II. THE UNION'S MOTION FOR INTERVENTION REGARDING EXAMINATION OBJECTION PROCEDURES

The Union moves to intervene as of right or, in the alternative, with the court's permission as a non-aligned party so that it may oppose the City's motion for a change in examination objection procedure. (Union Jan. 10, 2012 Intervention Mot. (Docket Entry # 789).) The City agrees that the Union should be able to intervene as of right or, in the alternative, permissively. (City Jan. 17, 2012 Intervention Reply Mem. (Docket Entry # 795) at 3-4 .) The United States and Plaintiff-Intervenors do not oppose a grant of permissive intervention and do not take a position on intervention as of right, except to disagree with how broadly the Union's interest should be characterized. (Id. at 4 n.1.)

Because the existing parties do not oppose the Union's permissive intervention on this issue, the court focuses its analysis on whether the Union's request for permissive intervention should be granted. Granting a request for permissive intervention is in the court's discretion. The first requirement for such intervention is a "claim or defense that shares with the main action a common question of law or fact." Fed. R. Civ. P. 24(b)(1)(B). The court must also consider "whether the intervention will unduly delay or prejudice the adjudication of the original parties' rights," Rule 24(b)(3), and may consider additional factors such as whether the putative intervenor will benefit from the application, the nature and extent of its interests, whether its interests are represented by the existing parties, and whether the putative intervenor will contribute to the development of the underlying factual issues. United States Postal Serv. v. Brennan, 579 F.2d 188, 191-92 (2d Cir. 1978) (quoting Spangler v. Pasadena City Board of Educ., 552 F.2d 1326, 1329 (9th Cir. 1977)).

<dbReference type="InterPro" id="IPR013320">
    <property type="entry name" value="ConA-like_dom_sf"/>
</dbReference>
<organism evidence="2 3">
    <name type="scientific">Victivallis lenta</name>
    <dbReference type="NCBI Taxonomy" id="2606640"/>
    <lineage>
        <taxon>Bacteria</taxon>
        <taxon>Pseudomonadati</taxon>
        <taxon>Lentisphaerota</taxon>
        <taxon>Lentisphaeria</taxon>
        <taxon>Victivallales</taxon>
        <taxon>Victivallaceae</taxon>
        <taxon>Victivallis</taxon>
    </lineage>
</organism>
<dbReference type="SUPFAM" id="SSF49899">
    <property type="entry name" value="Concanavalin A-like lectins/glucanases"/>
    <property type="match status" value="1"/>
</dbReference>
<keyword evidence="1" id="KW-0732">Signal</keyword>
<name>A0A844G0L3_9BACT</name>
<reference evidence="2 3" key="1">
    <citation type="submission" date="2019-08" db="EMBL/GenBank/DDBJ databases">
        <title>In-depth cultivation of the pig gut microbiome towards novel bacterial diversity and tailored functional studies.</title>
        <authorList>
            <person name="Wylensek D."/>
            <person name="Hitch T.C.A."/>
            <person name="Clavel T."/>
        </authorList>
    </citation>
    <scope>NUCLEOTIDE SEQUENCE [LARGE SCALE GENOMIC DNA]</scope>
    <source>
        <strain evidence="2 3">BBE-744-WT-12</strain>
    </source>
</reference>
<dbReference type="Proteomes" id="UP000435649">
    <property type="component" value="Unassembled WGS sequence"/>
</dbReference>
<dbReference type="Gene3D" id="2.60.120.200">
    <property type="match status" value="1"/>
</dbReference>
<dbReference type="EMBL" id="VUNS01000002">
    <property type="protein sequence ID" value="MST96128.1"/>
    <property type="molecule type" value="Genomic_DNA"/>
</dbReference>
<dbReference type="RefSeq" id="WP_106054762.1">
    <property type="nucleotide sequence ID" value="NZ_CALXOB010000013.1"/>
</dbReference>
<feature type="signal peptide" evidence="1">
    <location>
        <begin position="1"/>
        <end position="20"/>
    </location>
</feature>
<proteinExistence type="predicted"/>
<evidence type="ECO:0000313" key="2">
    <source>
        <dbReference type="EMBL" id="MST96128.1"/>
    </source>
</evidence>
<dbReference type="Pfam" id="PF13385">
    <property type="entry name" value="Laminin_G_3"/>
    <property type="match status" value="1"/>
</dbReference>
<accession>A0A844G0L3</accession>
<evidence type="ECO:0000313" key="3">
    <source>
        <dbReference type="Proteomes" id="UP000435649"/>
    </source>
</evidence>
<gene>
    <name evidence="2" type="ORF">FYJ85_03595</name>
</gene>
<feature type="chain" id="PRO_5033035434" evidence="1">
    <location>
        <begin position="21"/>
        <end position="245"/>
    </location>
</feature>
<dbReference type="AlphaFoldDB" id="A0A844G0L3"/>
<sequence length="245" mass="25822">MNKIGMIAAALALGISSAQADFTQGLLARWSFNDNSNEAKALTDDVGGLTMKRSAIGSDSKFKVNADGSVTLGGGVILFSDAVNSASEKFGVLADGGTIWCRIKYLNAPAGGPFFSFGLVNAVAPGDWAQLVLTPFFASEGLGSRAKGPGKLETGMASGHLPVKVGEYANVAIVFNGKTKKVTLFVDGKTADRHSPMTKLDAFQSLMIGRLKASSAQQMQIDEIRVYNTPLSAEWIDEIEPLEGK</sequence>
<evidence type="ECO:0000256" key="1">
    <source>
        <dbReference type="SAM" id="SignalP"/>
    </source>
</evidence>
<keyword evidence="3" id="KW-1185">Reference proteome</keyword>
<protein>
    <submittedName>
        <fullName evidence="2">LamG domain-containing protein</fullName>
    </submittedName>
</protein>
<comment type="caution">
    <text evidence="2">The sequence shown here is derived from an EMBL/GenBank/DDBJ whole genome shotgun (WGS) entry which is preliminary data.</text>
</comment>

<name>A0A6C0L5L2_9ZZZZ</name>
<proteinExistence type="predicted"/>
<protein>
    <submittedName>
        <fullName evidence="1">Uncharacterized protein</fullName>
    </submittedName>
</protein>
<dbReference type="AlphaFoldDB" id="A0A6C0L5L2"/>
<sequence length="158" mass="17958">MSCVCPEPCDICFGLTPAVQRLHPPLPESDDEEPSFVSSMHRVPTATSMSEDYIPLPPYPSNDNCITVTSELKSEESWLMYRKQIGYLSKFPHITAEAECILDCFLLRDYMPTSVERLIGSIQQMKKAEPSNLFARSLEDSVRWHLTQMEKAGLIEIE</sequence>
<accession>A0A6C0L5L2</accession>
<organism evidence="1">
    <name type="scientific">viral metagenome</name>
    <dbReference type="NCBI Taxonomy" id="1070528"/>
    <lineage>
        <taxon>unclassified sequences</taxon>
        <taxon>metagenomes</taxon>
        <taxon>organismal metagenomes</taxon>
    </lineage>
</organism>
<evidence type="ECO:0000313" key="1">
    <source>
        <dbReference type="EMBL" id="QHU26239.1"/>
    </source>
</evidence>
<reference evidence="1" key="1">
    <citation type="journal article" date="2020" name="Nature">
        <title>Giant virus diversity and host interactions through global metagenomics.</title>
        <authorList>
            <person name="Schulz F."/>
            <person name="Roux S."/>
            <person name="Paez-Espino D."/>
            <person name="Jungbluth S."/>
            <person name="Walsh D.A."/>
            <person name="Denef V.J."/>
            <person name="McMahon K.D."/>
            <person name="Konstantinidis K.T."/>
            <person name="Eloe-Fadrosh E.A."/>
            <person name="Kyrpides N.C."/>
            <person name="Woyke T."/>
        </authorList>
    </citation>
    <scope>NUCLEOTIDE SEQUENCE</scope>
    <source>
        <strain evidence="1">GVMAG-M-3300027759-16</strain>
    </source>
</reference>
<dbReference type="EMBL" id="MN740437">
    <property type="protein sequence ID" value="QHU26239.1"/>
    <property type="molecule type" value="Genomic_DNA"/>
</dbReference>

The Union satisfies the requirement for permissive intervention. The Union claims certain statutorily-given rights for its nominee to the Exam 2000 Test Validation Board ("TVB"). (Union Jan. 10, 2012 Intervention Mem. (Docket Entry # 790) at 9-10.) As discussed in more detail in the next section, New York Civil Service Law § 50-a specifies that after the City administers a civil service entrance examination, it should create a TVB of three individuals: one chosen by the City's personnel director; one chosen by the personnel director from a list of incumbent employees nominated by the Union; and one chosen jointly by the first two. See N.Y. Civil Service Law § 50-a (McKinney 2011). Thus, one of the members of the TVB will be a member of the Union and nominated by the Union.*fn5 The Union's claims on behalf of its nominee to the TVB share a common question with the one aspect of this litigation because, as detailed in greater detail in the section below, the City asks the court to permit it to select the TVB's third member in a way which diminishes the Union's statutorily-given interest. (City Dec. 15, 2012 Examination Objection Mem. (Docket Entry # 776-1) at 11.) Thus, on the issue of the relief the City requests with regard to the TVB, the Union's legal rights are implicated in this case.